Wonder Woman, The Making of

The family went and saw Wonder Woman last weekend. I have another sketch and review coming on what I thought about it.

In the meantime, please enjoy this Extended Featurette.

[FOOD FOR THOUGHT: It’s very interesting the thumbnail of this video makes it look like Wonder Woman is bound by the lightning. (If you’ve posted to YouTube, you know you can select the thumbnail if you like from preset selections from the platform or upload your own. This is straight from the video, so kudos to the algorithm.)

The more interesting reason behind this Easter egg is Wonder Woman’s history itself. According to Wikipedia and many other sources:

“William Moulton Marston’s philosophy of diametric opposites …¬†bled into his design of his Wonder Woman mythology. This theme of diametrics took the form of his emphasis on certain masculine and feminine configurations, as well as dominance and submission.

Marston’s ‘Wonder Woman’ is an early example of bondage themes that were entering popular culture in the 1930s. Physical and mental submission appears again and again throughout Marston’s comics work, with Wonder Woman and her criminal opponents frequently being tied up or otherwise restrained, and her Amazonian sisters engaging in frequent wrestling and bondage play….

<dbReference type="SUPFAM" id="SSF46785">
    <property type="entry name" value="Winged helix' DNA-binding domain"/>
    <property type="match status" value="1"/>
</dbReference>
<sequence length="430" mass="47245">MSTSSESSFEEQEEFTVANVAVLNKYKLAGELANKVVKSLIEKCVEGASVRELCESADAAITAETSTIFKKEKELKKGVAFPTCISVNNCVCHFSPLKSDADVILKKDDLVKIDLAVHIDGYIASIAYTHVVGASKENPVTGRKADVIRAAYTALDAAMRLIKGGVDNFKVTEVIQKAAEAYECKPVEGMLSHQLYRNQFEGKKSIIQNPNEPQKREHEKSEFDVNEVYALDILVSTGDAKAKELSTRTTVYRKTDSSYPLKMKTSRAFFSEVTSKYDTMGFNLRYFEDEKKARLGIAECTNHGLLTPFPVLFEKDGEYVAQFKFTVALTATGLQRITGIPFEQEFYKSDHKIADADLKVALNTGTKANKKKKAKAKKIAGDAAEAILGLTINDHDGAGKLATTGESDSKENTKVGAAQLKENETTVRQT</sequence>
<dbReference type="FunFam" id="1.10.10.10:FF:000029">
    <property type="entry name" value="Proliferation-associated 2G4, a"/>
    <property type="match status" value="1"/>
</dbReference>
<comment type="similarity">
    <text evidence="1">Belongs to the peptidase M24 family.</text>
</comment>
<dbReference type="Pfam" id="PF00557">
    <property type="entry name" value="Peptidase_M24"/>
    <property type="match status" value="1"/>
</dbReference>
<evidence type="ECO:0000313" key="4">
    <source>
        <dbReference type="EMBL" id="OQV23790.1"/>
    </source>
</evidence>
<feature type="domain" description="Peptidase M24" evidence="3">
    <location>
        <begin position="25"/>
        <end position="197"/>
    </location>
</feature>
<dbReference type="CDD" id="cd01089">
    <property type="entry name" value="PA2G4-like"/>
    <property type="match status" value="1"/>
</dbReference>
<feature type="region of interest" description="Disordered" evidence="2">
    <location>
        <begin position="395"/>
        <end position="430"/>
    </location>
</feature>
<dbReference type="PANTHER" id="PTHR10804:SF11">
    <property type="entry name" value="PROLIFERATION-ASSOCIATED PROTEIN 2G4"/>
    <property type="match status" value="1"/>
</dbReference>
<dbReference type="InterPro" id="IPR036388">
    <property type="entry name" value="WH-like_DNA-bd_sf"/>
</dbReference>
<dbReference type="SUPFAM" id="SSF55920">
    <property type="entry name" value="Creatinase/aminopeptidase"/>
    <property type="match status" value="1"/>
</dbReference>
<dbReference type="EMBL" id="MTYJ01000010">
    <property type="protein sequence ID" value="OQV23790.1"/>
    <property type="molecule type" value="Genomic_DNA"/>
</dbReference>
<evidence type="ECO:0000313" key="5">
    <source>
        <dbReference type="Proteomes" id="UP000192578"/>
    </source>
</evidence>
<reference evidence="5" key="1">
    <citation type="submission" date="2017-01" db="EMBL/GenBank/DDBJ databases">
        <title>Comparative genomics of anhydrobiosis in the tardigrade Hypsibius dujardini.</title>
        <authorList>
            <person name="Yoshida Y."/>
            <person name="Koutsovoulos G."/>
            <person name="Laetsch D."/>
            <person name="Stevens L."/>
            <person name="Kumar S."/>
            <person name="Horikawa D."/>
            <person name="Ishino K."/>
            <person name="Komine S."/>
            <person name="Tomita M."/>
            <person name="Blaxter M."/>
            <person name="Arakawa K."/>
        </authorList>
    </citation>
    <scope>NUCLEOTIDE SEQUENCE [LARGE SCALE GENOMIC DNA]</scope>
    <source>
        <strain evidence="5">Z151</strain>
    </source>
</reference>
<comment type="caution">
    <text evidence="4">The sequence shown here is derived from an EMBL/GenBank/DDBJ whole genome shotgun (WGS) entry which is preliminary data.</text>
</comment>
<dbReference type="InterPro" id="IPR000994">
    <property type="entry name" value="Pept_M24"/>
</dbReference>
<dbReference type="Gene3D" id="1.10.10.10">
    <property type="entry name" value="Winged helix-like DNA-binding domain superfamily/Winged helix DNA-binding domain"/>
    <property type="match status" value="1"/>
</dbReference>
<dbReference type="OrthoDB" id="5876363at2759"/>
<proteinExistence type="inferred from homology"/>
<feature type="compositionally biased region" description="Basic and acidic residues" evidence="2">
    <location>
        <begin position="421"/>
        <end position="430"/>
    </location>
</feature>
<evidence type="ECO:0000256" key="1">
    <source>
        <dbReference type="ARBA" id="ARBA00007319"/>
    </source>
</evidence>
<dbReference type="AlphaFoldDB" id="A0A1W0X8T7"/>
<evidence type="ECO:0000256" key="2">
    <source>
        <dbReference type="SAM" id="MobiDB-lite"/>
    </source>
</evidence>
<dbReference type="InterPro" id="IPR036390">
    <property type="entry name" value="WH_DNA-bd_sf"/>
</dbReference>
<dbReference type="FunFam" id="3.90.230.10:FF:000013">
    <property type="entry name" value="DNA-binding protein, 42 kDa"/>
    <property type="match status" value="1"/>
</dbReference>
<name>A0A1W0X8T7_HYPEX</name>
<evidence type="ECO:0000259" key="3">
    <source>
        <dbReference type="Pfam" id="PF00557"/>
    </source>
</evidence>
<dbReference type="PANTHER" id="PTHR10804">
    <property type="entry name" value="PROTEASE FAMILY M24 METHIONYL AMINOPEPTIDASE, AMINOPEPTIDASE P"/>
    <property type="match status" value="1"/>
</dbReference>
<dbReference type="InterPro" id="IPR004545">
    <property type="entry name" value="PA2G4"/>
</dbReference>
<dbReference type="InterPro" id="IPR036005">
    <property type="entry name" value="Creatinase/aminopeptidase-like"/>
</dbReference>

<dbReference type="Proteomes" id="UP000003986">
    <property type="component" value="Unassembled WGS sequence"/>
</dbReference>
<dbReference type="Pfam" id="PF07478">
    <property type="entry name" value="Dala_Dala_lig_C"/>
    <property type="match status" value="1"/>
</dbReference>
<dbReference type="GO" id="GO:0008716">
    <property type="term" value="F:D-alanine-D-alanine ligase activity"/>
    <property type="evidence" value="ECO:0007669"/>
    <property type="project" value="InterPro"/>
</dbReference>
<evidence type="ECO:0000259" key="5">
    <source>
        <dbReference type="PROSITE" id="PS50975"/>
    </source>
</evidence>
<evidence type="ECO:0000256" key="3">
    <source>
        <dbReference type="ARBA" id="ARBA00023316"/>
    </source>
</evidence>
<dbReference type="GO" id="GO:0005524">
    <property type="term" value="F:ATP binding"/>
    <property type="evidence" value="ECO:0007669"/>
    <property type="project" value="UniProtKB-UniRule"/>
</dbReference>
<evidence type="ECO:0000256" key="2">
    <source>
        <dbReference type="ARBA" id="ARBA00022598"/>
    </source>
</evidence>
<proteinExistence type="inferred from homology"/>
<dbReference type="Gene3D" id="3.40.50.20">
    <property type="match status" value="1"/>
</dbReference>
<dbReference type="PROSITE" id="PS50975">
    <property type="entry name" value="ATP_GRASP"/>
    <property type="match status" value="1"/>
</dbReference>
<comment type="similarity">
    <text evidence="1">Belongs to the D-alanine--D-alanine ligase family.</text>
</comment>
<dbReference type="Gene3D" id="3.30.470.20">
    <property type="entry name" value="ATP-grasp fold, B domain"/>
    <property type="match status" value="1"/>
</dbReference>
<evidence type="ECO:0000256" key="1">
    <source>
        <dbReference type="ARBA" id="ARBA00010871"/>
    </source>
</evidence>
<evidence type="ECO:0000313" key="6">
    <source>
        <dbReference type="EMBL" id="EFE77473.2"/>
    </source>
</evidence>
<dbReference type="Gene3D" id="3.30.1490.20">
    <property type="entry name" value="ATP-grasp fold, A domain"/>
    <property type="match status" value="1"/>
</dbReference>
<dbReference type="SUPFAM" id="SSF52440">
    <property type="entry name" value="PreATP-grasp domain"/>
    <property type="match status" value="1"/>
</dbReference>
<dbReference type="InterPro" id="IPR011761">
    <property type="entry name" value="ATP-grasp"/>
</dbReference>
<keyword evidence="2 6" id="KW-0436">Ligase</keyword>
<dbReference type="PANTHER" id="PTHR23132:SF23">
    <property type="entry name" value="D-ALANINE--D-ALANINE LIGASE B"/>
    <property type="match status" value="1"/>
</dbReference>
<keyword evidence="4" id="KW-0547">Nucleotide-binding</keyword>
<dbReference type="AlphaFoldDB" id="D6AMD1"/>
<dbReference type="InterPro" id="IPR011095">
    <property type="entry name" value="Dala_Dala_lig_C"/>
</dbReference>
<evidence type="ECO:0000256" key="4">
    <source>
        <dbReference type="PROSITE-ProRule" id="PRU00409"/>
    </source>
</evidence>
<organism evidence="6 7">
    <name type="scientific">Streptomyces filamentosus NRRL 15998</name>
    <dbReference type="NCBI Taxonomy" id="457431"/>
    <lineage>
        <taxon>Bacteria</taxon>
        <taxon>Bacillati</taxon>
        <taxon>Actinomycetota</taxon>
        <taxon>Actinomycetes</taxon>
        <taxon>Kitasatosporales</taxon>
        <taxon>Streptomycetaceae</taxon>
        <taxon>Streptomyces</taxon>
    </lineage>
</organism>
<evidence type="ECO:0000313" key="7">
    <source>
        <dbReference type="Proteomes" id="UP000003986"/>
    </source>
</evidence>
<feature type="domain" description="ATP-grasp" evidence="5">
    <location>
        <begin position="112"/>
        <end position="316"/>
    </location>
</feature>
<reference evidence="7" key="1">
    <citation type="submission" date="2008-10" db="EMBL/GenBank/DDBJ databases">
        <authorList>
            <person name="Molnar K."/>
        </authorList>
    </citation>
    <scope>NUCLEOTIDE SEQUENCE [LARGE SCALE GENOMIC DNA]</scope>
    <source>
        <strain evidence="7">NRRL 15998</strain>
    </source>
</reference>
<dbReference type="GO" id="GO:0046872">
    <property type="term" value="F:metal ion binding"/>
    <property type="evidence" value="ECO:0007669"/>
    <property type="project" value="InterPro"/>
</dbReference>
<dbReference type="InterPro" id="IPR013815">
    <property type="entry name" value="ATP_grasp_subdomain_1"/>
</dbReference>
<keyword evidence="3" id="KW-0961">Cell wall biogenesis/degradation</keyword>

Though Marston had described female nature as being more capable of submission emotion, in his other writings and interviews he referred to submission as a noble practice and did not shy away from the sexual implications, saying:

‘The only hope for peace is to teach people who are full of pep and unbound force to enjoy being bound… Only when the control of self by others is more pleasant than the unbound assertion of self in human relationships can we hope for a stable, peaceful human society… Giving to others, being controlled by them, submitting to other people cannot possibly be enjoyable without a strong erotic element.’

One of the purposes of these bondage depictions was to induce eroticism in readers as a part of what he called ‘sex love training’. Through his Wonder Woman comics, he aimed to condition readers to becoming more readily accepting of loving submission to loving authorities rather than being so assertive with their own destructive egos.

About male readers, he later wrote: ‘Give them an alluring woman stronger than themselves to submit to, and they’ll be proud to become her willing slaves!’